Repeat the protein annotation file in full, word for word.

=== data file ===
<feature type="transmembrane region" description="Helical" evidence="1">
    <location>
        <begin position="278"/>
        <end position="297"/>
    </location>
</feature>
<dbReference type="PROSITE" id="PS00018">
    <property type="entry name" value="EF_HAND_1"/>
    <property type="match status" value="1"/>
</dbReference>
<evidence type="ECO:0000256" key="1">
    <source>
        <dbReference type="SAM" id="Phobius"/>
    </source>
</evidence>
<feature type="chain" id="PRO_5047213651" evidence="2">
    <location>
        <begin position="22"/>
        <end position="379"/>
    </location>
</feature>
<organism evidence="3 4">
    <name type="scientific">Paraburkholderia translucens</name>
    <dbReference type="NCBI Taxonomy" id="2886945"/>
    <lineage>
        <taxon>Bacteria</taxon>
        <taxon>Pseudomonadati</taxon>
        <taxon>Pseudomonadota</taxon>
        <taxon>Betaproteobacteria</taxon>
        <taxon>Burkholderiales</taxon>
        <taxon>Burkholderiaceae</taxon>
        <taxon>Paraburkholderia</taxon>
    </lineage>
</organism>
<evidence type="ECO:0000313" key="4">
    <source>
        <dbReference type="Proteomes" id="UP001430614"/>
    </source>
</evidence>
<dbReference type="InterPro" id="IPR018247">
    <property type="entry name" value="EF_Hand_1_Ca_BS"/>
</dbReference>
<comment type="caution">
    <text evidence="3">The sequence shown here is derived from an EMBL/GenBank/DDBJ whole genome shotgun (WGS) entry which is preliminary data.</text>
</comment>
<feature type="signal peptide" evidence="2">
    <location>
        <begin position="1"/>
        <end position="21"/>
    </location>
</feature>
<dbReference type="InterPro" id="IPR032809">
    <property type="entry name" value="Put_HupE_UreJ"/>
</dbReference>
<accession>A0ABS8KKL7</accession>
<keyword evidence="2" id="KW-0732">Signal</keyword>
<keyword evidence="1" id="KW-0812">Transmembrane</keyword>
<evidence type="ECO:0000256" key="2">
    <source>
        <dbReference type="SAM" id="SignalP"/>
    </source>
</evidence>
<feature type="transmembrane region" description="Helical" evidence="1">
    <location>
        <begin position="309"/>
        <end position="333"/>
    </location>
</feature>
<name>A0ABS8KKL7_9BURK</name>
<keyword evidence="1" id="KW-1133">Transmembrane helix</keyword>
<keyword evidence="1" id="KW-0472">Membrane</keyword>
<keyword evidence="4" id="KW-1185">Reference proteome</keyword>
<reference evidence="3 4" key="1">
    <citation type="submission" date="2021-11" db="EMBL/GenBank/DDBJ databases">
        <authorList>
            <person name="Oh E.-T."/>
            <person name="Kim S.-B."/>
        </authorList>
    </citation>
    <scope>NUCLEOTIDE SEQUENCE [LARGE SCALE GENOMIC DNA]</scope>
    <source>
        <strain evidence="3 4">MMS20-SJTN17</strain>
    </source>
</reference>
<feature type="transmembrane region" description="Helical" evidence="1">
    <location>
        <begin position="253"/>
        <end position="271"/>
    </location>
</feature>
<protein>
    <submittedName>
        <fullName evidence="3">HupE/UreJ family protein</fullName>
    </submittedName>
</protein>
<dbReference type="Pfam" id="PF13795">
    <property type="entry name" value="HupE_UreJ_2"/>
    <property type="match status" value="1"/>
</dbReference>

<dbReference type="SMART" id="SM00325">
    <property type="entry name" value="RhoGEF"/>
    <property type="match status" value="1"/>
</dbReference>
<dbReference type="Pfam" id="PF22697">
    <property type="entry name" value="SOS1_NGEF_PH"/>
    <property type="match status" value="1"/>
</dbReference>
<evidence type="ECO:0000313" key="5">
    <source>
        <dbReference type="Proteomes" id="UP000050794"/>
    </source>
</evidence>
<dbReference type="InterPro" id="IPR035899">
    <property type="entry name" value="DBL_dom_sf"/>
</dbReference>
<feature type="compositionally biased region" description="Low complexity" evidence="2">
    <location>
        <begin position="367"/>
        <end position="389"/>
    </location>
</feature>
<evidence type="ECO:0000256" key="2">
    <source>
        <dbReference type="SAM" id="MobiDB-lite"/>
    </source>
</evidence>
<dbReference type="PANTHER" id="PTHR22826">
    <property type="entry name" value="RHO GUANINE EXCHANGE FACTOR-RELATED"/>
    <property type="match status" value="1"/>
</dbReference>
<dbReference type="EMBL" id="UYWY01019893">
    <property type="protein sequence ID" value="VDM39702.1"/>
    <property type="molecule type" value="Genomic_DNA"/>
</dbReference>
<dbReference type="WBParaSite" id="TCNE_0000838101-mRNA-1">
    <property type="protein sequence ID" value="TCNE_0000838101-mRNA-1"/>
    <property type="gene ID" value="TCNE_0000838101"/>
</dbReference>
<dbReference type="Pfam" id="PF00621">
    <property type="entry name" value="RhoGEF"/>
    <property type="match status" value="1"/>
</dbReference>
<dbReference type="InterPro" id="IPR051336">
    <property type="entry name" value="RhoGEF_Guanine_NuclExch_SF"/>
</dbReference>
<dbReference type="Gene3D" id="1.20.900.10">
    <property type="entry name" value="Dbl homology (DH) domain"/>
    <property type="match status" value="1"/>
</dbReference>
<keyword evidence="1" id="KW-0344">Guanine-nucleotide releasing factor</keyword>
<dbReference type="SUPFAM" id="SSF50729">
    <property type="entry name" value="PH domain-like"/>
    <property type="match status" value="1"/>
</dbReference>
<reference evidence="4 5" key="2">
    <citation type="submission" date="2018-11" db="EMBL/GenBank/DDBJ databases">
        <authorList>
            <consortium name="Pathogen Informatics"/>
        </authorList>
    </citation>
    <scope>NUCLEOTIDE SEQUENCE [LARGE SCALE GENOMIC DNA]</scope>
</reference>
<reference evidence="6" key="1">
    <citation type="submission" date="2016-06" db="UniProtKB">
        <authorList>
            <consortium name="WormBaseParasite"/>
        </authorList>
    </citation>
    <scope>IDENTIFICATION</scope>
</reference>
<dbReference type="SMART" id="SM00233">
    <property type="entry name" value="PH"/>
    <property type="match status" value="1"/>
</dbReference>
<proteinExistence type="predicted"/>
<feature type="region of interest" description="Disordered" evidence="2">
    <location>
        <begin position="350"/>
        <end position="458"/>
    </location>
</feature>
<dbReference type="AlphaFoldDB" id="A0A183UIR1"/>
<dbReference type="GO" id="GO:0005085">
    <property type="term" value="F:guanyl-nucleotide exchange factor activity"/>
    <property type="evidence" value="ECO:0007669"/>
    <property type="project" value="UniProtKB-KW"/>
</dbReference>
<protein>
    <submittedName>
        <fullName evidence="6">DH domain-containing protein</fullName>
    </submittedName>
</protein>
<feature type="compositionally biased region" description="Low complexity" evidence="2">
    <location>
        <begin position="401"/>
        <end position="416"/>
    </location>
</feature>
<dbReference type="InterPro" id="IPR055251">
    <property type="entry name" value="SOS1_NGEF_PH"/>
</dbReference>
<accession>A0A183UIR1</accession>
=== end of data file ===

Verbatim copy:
<feature type="transmembrane region" description="Helical" evidence="1">
    <location>
        <begin position="278"/>
        <end position="297"/>
    </location>
</feature>
<dbReference type="PROSITE" id="PS00018">
    <property type="entry name" value="EF_HAND_1"/>
    <property type="match status" value="1"/>
</dbReference>
<evidence type="ECO:0000256" key="1">
    <source>
        <dbReference type="SAM" id="Phobius"/>
    </source>
</evidence>
<feature type="chain" id="PRO_5047213651" evidence="2">
    <location>
        <begin position="22"/>
        <end position="379"/>
    </location>
</feature>
<organism evidence="3 4">
    <name type="scientific">Paraburkholderia translucens</name>
    <dbReference type="NCBI Taxonomy" id="2886945"/>
    <lineage>
        <taxon>Bacteria</taxon>
        <taxon>Pseudomonadati</taxon>
        <taxon>Pseudomonadota</taxon>
        <taxon>Betaproteobacteria</taxon>
        <taxon>Burkholderiales</taxon>
        <taxon>Burkholderiaceae</taxon>
        <taxon>Paraburkholderia</taxon>
    </lineage>
</organism>
<evidence type="ECO:0000313" key="4">
    <source>
        <dbReference type="Proteomes" id="UP001430614"/>
    </source>
</evidence>
<dbReference type="InterPro" id="IPR018247">
    <property type="entry name" value="EF_Hand_1_Ca_BS"/>
</dbReference>
<comment type="caution">
    <text evidence="3">The sequence shown here is derived from an EMBL/GenBank/DDBJ whole genome shotgun (WGS) entry which is preliminary data.</text>
</comment>
<feature type="signal peptide" evidence="2">
    <location>
        <begin position="1"/>
        <end position="21"/>
    </location>
</feature>
<dbReference type="InterPro" id="IPR032809">
    <property type="entry name" value="Put_HupE_UreJ"/>
</dbReference>
<accession>A0ABS8KKL7</accession>
<keyword evidence="2" id="KW-0732">Signal</keyword>
<keyword evidence="1" id="KW-0812">Transmembrane</keyword>
<evidence type="ECO:0000256" key="2">
    <source>
        <dbReference type="SAM" id="SignalP"/>
    </source>
</evidence>
<feature type="transmembrane region" description="Helical" evidence="1">
    <location>
        <begin position="309"/>
        <end position="333"/>
    </location>
</feature>
<name>A0ABS8KKL7_9BURK</name>
<keyword evidence="1" id="KW-1133">Transmembrane helix</keyword>
<keyword evidence="1" id="KW-0472">Membrane</keyword>
<keyword evidence="4" id="KW-1185">Reference proteome</keyword>
<reference evidence="3 4" key="1">
    <citation type="submission" date="2021-11" db="EMBL/GenBank/DDBJ databases">
        <authorList>
            <person name="Oh E.-T."/>
            <person name="Kim S.-B."/>
        </authorList>
    </citation>
    <scope>NUCLEOTIDE SEQUENCE [LARGE SCALE GENOMIC DNA]</scope>
    <source>
        <strain evidence="3 4">MMS20-SJTN17</strain>
    </source>
</reference>
<feature type="transmembrane region" description="Helical" evidence="1">
    <location>
        <begin position="253"/>
        <end position="271"/>
    </location>
</feature>
<protein>
    <submittedName>
        <fullName evidence="3">HupE/UreJ family protein</fullName>
    </submittedName>
</protein>
<dbReference type="Pfam" id="PF13795">
    <property type="entry name" value="HupE_UreJ_2"/>
    <property type="match status" value="1"/>
</dbReference>

<dbReference type="SMART" id="SM00325">
    <property type="entry name" value="RhoGEF"/>
    <property type="match status" value="1"/>
</dbReference>
<dbReference type="Pfam" id="PF22697">
    <property type="entry name" value="SOS1_NGEF_PH"/>
    <property type="match status" value="1"/>
</dbReference>
<evidence type="ECO:0000313" key="5">
    <source>
        <dbReference type="Proteomes" id="UP000050794"/>
    </source>
</evidence>
<dbReference type="InterPro" id="IPR035899">
    <property type="entry name" value="DBL_dom_sf"/>
</dbReference>
<feature type="compositionally biased region" description="Low complexity" evidence="2">
    <location>
        <begin position="367"/>
        <end position="389"/>
    </location>
</feature>
<evidence type="ECO:0000256" key="2">
    <source>
        <dbReference type="SAM" id="MobiDB-lite"/>
    </source>
</evidence>
<dbReference type="PANTHER" id="PTHR22826">
    <property type="entry name" value="RHO GUANINE EXCHANGE FACTOR-RELATED"/>
    <property type="match status" value="1"/>
</dbReference>
<dbReference type="EMBL" id="UYWY01019893">
    <property type="protein sequence ID" value="VDM39702.1"/>
    <property type="molecule type" value="Genomic_DNA"/>
</dbReference>
<dbReference type="WBParaSite" id="TCNE_0000838101-mRNA-1">
    <property type="protein sequence ID" value="TCNE_0000838101-mRNA-1"/>
    <property type="gene ID" value="TCNE_0000838101"/>
</dbReference>
<dbReference type="Pfam" id="PF00621">
    <property type="entry name" value="RhoGEF"/>
    <property type="match status" value="1"/>
</dbReference>
<dbReference type="InterPro" id="IPR051336">
    <property type="entry name" value="RhoGEF_Guanine_NuclExch_SF"/>
</dbReference>
<dbReference type="Gene3D" id="1.20.900.10">
    <property type="entry name" value="Dbl homology (DH) domain"/>
    <property type="match status" value="1"/>
</dbReference>
<keyword evidence="1" id="KW-0344">Guanine-nucleotide releasing factor</keyword>
<dbReference type="SUPFAM" id="SSF50729">
    <property type="entry name" value="PH domain-like"/>
    <property type="match status" value="1"/>
</dbReference>
<reference evidence="4 5" key="2">
    <citation type="submission" date="2018-11" db="EMBL/GenBank/DDBJ databases">
        <authorList>
            <consortium name="Pathogen Informatics"/>
        </authorList>
    </citation>
    <scope>NUCLEOTIDE SEQUENCE [LARGE SCALE GENOMIC DNA]</scope>
</reference>
<reference evidence="6" key="1">
    <citation type="submission" date="2016-06" db="UniProtKB">
        <authorList>
            <consortium name="WormBaseParasite"/>
        </authorList>
    </citation>
    <scope>IDENTIFICATION</scope>
</reference>
<dbReference type="SMART" id="SM00233">
    <property type="entry name" value="PH"/>
    <property type="match status" value="1"/>
</dbReference>
<proteinExistence type="predicted"/>
<feature type="region of interest" description="Disordered" evidence="2">
    <location>
        <begin position="350"/>
        <end position="458"/>
    </location>
</feature>
<dbReference type="AlphaFoldDB" id="A0A183UIR1"/>
<dbReference type="GO" id="GO:0005085">
    <property type="term" value="F:guanyl-nucleotide exchange factor activity"/>
    <property type="evidence" value="ECO:0007669"/>
    <property type="project" value="UniProtKB-KW"/>
</dbReference>
<protein>
    <submittedName>
        <fullName evidence="6">DH domain-containing protein</fullName>
    </submittedName>
</protein>
<feature type="compositionally biased region" description="Low complexity" evidence="2">
    <location>
        <begin position="401"/>
        <end position="416"/>
    </location>
</feature>
<dbReference type="InterPro" id="IPR055251">
    <property type="entry name" value="SOS1_NGEF_PH"/>
</dbReference>
<accession>A0A183UIR1</accession>